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Hayley Atwell: 'Unless we are perfect, women are seen as divas or bitches'

Published 26/10/2016

Hayley Atwell
Hayley Atwell
Legal matters: Hayley Atwell as Hayes Morrison and Eddie Cahill as Conner Wallace in Conviction
Hayley in a scene from the hit show

Hayley Atwell’s latest role sees her play a US President’s daughter with a finger hovering over the self-destruct button. She talks to Jeananne Craig about politics, partying and the pressure that women are facing in the modern world.

Until recently, a TV drama about the cocaine-snorting daughter of a former US President who is blackmailed into taking a top legal job might have sounded a bit far-fetched.

But with the current battle for the White House throwing up ever more jaw-dropping headlines about massive border walls and 'locker room' obscenities, the truth, as Conviction star Hayley Atwell notes, seems "stranger than fiction".

"Being half-American and half-English, I'm feeling very affected by Brexit and very affected by the US election at the moment," says the actress, who was born in London to an American dad and a mum from the UK.

She thinks the two things have exposed "this dark underbelly", adding: "Now it seems that xenophobia has been given a voice because of Brexit. And the same thing with the US election, now we're going, 'Are we saying that it's okay to treat and speak of women in this way, and have someone potentially leading a nation based on those beliefs about women?'

"And although I'm completely gobsmacked and shocked that that's even something we have to talk about, the fact is, we do."

The issues tackled in Conviction - in which Atwell's character Hayes Morrison, who also happens to be a brilliant lawyer, must head up a new Conviction Integrity Unit to avoid jail time for drugs possession - are just as topical.

There are episodes involving 'slut shaming', the bombing of a mosque, and the Black Lives Matter movement, as Hayes and her team go through old cases to ensure the right person was locked up.

"We've got a legal team aiding us in the creation of these cases with each episode, to pull specific things that have happened in recent years that the audience will identify with," says the star, who has also appeared in 2008 costume drama The Duchess and 2011's Captain America: The First Avenger, plus her own spin-off TV show, Agent Carter.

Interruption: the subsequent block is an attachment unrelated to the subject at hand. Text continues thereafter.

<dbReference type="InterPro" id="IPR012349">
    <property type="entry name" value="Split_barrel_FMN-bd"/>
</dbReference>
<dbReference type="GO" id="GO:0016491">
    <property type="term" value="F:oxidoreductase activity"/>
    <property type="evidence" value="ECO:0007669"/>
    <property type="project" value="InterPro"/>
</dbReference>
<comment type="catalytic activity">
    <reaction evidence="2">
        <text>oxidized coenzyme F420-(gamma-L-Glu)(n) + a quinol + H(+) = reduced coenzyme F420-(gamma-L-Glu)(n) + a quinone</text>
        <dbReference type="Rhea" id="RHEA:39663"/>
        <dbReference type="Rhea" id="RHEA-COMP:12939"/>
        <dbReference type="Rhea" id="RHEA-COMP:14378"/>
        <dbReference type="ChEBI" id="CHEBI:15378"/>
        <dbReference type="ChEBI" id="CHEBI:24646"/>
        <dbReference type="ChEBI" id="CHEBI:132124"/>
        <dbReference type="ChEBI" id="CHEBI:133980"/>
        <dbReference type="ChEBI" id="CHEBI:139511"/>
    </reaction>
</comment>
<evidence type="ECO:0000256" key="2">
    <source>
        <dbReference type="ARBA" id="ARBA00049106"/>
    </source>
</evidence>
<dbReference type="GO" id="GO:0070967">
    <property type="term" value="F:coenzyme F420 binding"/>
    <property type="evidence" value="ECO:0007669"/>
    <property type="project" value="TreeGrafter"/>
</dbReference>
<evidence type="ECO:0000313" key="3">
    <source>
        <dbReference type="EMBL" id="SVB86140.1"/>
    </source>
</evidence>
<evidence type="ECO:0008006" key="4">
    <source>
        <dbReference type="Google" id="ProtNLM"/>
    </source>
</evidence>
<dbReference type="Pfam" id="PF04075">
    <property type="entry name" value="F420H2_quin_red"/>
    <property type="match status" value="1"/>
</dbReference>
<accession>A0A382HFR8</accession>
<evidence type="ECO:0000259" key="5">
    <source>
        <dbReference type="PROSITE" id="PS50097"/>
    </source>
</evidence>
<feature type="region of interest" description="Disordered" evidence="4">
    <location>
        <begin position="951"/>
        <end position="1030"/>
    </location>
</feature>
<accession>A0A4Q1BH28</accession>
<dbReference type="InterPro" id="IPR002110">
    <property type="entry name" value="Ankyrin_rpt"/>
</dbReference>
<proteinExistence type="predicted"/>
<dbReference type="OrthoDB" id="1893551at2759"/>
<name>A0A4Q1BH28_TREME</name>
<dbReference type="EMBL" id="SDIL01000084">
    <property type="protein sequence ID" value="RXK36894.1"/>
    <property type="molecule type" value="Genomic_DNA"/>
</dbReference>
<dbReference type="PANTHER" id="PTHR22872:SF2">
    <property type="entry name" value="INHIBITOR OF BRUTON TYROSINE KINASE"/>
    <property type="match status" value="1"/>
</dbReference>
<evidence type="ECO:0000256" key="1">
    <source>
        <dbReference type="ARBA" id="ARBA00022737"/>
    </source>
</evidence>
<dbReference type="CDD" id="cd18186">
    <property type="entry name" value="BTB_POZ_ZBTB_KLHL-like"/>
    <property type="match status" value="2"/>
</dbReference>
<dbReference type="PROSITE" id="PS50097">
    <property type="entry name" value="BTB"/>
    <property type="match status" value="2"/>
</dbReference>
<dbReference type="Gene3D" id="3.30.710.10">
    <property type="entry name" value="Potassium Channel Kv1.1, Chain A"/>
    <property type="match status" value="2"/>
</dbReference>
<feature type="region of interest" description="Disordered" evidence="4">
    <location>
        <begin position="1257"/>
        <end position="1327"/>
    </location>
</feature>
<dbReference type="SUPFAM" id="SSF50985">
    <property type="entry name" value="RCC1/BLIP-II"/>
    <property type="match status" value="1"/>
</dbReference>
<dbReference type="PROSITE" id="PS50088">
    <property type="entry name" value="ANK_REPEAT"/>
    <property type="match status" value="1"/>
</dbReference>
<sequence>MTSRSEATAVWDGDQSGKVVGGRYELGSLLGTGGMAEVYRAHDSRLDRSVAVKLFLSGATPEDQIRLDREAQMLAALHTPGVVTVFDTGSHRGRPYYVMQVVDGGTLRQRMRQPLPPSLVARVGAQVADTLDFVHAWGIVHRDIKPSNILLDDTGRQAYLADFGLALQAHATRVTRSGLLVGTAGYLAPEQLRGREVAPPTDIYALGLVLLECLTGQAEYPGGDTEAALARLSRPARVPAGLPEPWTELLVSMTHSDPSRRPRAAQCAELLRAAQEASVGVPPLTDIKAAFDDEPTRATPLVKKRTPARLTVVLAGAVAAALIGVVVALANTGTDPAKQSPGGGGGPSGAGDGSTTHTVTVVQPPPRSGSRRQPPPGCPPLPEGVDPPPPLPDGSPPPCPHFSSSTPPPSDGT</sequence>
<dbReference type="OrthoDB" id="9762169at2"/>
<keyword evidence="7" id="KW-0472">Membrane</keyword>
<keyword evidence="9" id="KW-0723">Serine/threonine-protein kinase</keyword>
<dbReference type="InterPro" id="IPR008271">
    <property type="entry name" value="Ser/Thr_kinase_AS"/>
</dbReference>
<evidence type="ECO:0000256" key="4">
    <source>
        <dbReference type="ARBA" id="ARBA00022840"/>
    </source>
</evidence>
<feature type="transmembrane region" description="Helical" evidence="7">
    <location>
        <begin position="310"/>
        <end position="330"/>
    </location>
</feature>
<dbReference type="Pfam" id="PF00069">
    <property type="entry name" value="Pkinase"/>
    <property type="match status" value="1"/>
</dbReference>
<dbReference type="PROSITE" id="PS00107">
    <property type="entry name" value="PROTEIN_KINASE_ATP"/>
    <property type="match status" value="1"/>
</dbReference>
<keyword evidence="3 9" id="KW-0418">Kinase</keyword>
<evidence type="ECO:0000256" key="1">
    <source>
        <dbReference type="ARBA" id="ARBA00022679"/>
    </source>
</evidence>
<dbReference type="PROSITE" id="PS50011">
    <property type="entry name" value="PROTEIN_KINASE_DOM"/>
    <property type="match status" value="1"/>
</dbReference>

Atwell describes Hayes as "a bit of a Tasmanian devil", with an impressive back-catalogue of mischief (she's bedded a waiter at a political fundraiser, been papped on a nude beach, and was put on probation by the university she taught at for sleeping with students).

"She's a brilliant lawyer and we see her solving these cases really, at times, effortlessly, because it comes naturally to her. What doesn't come naturally is to be stable in her personal life."

With her former First Lady mother running for a seat in the Senate, and old flame Conner Wallace (Eddie Cahill) serving as New York County's District Attorney, it's hard for Hayes to know who she can trust. And once again, she turns to self-medicating and making bad choices.

Can 34-year-old Atwell relate to her character's rebellious streak? "I didn't really have anything to rebel against growing up," she says.

"I didn't come from privilege, but I certainly had it lucky in the sense that I went to a girls' school that really tried hard to empower women, and I grew up in a family where my gender didn't really define me.

"It wasn't really until I started working for myself, being independent and having more of an awareness of what was going on globally, politically and within current affairs, that I saw the issues at hand and start to feel truly affected by them."

One such issue, which Atwell speaks passionately about, is the pressure society places on women, Hayes included, "where unless we are perfect, have it all, look great while doing it and are also really likeable, we're seen as complainers or bitches or divas".

The eloquent actress, who graduated from the Guildhall School of Music and Drama in 2005 and landed her first film role in Woody Allen's Cassandra's Dream in 2007, says things are changing in her industry, but admits she is "one of the lucky ones".

"I'm hugely at an advantage because of the way my face looks and the way I speak, and the way certain people believed in me and gave me opportunities, and I worked hard to create my own luck. That's not the case for most women.

"I know we've gone into a deeper conversation here than just an actress in a show, but that's what I feel, as I've got older, is my responsibility," she adds.

"If I am going to be in a show, if I am going to be in the public eye and therefore be influencing what younger women watch, then I've got to engage in the bigger conversation."

Big subjects aside, Atwell ensures she and her Conviction co-stars enjoy themselves as much as possible on set (although it sounds much too tame to tempt Hayes).

"We play Bananagrams, which is fun but it also keeps your brain working. When you're working 12, 13, and in my case sometimes 16-hour days, it can be very easy during breaks to doze off; we keep each other going with practical jokes," she reveals, smiling.

"And we have sing-offs; we did a Nineties R'n'B homage recently to [pop group] En Vogue, much to the enjoyment and bewilderment of the crew.

"We do dinners and I foster dogs, so I bring foster dogs on set. I've got a little guy called Howard from North Carolina, he's a Chihuahua Dachshund mix, who's hilarious.

"The morale needs to be kept up when you're working such intense hours," says Atwell.

"Having fun is actually not to be undermined."

  • Conviction starts on Sky Living on Wednesday, November 2 at 9pm.

Belfast Telegraph

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